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Horizonte Médico (Lima)

Print version ISSN 1727-558X


VELEZ, Pablo Andrés et al. Microbiota and sepsis. Horiz. Med. [online]. 2022, vol.22, n.2, e1692.  Epub July 07, 2022. ISSN 1727-558X.

Sepsis is the body’s overwhelming response to an infection. It is characterized by damage to the organs that may be irreversible and life-threatening. The gastrointestinal microbiome regulates a series of homeostatic mechanisms in the host, such as the immune function and the protection of the intestinal barrier, and the loss of normal intestinal microbial structure and function. Moreover, it has been associated with the onset of diseases of diverse characteristics. Recent evidence has shown a link between the gastrointestinal microbiome and sepsis: the alteration of the gastrointestinal microbiome increases the susceptibility to sepsis through various mechanisms, including the expansion of pathogenic intestinal bacteria, marked pro-inflammatory response and decreased production of beneficial microbial products such as short-chain fatty acids. Once sepsis is established, the alteration of the gastrointestinal microbiome worsens and the susceptibility to end-organ dysfunction increases. There is limited evidence that microbiome-based therapies, which include probiotics and selective digestive decontamination, can decrease the risk of sepsis and improve its outcomes in selected patient populations. However, safety concerns generate limited acceptance. While much of the evidence linking the gastrointestinal microbiome and sepsis has been established in preclinical studies, clinical evidence is still necessary in many areas.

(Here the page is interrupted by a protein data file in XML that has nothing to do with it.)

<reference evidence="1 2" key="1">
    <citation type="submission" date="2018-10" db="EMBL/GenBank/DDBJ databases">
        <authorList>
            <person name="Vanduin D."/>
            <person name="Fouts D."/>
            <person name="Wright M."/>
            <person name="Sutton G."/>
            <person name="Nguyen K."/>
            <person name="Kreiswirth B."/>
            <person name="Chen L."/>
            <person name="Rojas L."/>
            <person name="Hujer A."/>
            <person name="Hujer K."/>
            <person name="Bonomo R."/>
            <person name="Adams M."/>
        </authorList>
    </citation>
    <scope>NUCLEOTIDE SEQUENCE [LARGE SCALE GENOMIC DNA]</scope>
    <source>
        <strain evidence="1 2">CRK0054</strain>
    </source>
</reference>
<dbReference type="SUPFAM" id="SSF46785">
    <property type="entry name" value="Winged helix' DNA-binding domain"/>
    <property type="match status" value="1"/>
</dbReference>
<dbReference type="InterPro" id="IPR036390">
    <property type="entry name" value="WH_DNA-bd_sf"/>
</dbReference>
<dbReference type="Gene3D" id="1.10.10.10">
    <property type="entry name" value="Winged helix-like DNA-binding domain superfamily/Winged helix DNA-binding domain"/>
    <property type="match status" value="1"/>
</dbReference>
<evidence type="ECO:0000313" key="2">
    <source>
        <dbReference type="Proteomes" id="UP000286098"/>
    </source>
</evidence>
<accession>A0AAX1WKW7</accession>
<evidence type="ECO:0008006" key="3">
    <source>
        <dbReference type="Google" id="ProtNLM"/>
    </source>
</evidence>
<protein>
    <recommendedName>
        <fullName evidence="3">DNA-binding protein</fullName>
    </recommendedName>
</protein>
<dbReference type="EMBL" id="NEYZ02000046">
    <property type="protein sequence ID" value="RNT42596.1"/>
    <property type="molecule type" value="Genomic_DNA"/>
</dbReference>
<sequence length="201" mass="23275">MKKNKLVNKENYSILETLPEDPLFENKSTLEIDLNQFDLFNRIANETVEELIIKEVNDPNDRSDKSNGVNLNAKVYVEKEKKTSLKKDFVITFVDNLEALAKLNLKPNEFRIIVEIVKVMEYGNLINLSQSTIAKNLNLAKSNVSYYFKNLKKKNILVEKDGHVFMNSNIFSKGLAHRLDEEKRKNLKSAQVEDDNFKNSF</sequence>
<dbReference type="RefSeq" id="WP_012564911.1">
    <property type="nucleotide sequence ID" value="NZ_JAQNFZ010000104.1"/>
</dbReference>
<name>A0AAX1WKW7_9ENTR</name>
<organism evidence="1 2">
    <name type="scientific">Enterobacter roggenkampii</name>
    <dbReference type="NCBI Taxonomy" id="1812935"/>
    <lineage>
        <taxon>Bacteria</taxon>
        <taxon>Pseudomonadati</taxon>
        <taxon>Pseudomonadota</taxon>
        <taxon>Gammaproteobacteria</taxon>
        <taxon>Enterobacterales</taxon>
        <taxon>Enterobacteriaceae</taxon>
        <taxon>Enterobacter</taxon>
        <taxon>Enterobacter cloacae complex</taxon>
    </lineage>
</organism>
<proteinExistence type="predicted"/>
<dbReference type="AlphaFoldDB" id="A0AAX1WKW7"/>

Keywords : Sepsis; Gastrointestinal Microbiome; Probiotics; Fecal Microbiota Transplantation.

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